Working with test animals

Researchers are not immune

Is it possible to love animals while also ‘sacrificing’ rats and mice for scientific research? ‘There are things I’d rather not do.’
By Freek Schueler / Translation by Sarah van Steenderen / Photo by Reyer Boxem

Emma Wams’ cat sitter was appalled to find out that the owner of the cats she loved so much experimented on animals every day. How could she, when she was such an animal lover?

According to Wams, post-doctoral student of Behavioural Neuroscience at the University of Groningen, this happens a lot. People think that animal testing takes place in dank little backrooms, with animals in filthy cages, when in fact, the practice is highly regulated. People also tend to think that lab animals are used for cosmetics testing. ‘That has been illegal in the Netherlands for seventeen years! But somehow, the public still thinks this is happening.’
Nevertheless, she deals with animal lives, and taking those lives is sometimes inevitable. How do researchers deal with this? Can Wams still face her cats?


She originally studied to be a psychologist. After Wams got her PhD at Oxford University, where she researched the sleep patterns of Alzheimer patients, she started her post-doc at the RUG. Initially she studied people, and later rats and mice. According to Wams, there are certain questions that cannot be answered only using human subjects.


The law

Each researcher that uses animal test subjects has to take a course in laboratory animal science. They have to submit their research proposal to a national authority: the Central Committee for Animal Testing (CCD).

This proposal should say what the researcher will be doing: the reason behind the research, the type and quantity of anaesthesia, the number of animals, and the potential discomfort they will be feeling.

Finally, the Animal Welfare Body (IvD), connected to the RUG, also has to approve the proposal.

Three Rs

Reseachers who do animal testing abide by the ‘three Rs’ to ensure that the number of animals used is as low as possible: replace, reduce, refine. Whenever possible, animal-free experiments replace animal testing. New techniques allow researchers to grow organs in a Petri dish, reducing the need for live animals.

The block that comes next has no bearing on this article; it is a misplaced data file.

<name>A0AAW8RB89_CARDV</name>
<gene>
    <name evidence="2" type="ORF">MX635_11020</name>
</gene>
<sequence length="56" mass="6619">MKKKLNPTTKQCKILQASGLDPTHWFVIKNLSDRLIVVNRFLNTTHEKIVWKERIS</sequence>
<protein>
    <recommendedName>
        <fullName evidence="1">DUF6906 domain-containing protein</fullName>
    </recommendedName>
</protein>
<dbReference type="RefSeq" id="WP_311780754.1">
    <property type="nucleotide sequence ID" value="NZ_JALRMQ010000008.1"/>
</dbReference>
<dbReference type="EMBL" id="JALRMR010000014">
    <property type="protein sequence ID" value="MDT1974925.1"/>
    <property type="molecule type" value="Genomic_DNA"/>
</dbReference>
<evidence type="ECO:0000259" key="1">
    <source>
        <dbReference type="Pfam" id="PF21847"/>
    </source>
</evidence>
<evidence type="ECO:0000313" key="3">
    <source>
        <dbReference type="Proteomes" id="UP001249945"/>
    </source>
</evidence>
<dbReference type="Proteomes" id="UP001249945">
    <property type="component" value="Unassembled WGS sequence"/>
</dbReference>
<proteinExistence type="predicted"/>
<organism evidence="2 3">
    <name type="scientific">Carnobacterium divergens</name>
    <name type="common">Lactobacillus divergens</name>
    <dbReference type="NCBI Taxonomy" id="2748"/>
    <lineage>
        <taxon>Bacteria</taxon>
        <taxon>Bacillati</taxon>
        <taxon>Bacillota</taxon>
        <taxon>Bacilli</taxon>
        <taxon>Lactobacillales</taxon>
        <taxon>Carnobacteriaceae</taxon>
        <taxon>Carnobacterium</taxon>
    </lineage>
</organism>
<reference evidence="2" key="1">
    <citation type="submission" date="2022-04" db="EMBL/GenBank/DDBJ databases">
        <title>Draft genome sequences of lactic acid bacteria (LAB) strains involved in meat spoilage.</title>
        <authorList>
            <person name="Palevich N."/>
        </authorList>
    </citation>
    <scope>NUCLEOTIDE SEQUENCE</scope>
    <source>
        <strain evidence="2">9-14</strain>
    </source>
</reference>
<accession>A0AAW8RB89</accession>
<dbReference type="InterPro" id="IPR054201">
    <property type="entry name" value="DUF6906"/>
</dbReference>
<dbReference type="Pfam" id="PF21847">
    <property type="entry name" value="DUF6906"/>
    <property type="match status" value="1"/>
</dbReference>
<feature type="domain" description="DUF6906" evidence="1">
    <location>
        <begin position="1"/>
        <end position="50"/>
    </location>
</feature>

When replacement isn’t possible, the other two ‘Rs’ come into play: reduce the number of animal test subjects as much as possible, and avoid suffering whenever possible.

For example, she studies the way information from the senses is processed in the brain. The neurons in the brain transmit electrical signals that can be measured. This process is potentially disrupted in people with Alzheimer’s disease or autism. ‘We have to insert electrodes into the brain to map these processing routes, to see how the brain reacts to certain impulses’, says Wams. ‘Obviously, ethically we could never put electrodes into people’s brains.’

While Wams may be convinced that using laboratory animals is necessary, it does not mean that it comes naturally to her. From the very first time she operated on a mouse’s brain, she realised that she was taking healthy animals’ lives.

At the end of the surgery, the mice were ‘sacrificed’, a term researchers prefer over ‘killed’. It was not easy. ‘It takes some getting used to. Once you’re able to contextualise it, it gets easier. It increases the chance that my next surgeries are successful, with no infections or other discomfort. And the training mice were anaesthetised, so they didn’t suffer.’